National Public Radio slid in some news the other day that isn’t news to many: young people are habitually deferring and delaying doctor visits and medication due to money.
The organization’s Watson Health PULSE Healthcare Survey asked respondents about their capacity for affording healthcare services and prescription drugs, and 26 percent said that they had either postponed or canceled services during the last three months due to money problems. Another 19 percent of participants admitted they had difficulty filling their prescriptions.
Among the roughly 20 percent who said they had delayed or dumped services due to cost, 34 percent of them were under the age of 35, while people over 65 (who benefit from government-run Medicaid and Medicare) had a delay rate of only 8.4 percent. When asked if they or anyone in their household had difficulty paying for healthcare services, 40.7 percent of respondents under 35 said “yes,” while only 11 percent of respondents over 65 reported a problem with it.
The poll is no surprise to the population living it. Mississippi resident Maya Miller is the assistant director of the Magee Project, a division of multi-state non-profit The Lighthouse Project, which offers skills training, policy analysis and “safe spaces” for under-served African Americans. At 25, Miller is nearing a dangerous stage in her life. She is about to be too old to be carried on her parents’ insurance plan, but still not financially established enough to reliably afford doctor visits when she goes it alone in eight months.
Her situation is worsened by a new pre-existing condition that is about to be diagnosed any week now. She’s already on a monthly regimen of pills, but now suspects she also suffers the same debilitating form of arthritis that victimizes many of her relatives. She said she dreads the lifetime of bills and care that will be required to manage the disease.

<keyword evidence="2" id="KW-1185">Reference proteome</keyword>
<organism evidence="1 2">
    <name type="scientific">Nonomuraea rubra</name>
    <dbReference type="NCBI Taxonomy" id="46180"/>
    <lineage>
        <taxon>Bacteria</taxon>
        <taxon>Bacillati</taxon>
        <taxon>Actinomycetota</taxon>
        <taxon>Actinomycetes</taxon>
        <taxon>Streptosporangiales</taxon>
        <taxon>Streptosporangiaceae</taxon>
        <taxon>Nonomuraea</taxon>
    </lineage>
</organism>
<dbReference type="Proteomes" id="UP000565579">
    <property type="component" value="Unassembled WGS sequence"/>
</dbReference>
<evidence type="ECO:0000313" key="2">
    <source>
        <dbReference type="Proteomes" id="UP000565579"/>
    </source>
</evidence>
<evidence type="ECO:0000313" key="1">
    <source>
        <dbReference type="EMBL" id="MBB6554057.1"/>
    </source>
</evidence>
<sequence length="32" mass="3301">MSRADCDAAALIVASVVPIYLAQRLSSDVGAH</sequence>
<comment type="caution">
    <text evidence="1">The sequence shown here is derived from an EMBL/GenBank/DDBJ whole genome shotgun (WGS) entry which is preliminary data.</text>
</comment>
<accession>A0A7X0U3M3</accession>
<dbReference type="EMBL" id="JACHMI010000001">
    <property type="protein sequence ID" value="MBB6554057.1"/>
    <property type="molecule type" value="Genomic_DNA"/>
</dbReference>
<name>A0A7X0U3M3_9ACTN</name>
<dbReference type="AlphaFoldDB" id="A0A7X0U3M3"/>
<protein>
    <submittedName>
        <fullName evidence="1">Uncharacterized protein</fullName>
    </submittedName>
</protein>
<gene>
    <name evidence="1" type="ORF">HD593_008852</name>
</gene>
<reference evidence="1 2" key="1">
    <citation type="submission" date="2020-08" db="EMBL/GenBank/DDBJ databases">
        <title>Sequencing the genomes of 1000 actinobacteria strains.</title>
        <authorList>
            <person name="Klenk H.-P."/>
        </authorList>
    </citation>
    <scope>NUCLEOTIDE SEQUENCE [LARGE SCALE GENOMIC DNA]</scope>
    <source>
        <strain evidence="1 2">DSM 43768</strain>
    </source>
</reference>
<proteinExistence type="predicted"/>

“This has been a year of a lot of health expenses that I didn’t expect,” Miller told Grit Post. “I’ve been trying to see all of my doctors in the last four or five months before my insurance expires. I have to wonder where I will be in a year. Will it cost $100 a month, or $500? Will I be able to afford it? I spent $400 last month on deductible stuff, and I have to ask myself do I pay that, or do I go to the grocery store, or get my car fixed?”
Miller said she will be trying to enroll in the marketplace health insurance exchange offered by the Affordable Care Act, but fears that she still won’t be able to hack whatever cost the exchange demands of her low income.
Her situation isn’t exclusive. Healthcare costs are rising faster than inflation, due to a number of factors, including overblown prescriptions costs and provider consolidation, among other things. Meanwhile, millennials’ pay grows ever more stagnant.
Only 25 percent of men aged 25 to 34 had incomes of less than $30,000 per year (adjusted for inflation) in 1975. By 2016, that share rose to 41 percent of young men. Tie to that the onerous school debt now plaguing young Americans (and the fact that Forbes can cackle that they can’t bankrupt their way out of it like Donald Trump) and you’re looking at the kind of numbers that put private health on the back-burner for many young adults.
The widespread problem is likely fueling the nation’s growing infatuation with Medicare for All, which is now favored by 70 percent of Americans (including 52 percent of Republicans) in one Reuters poll.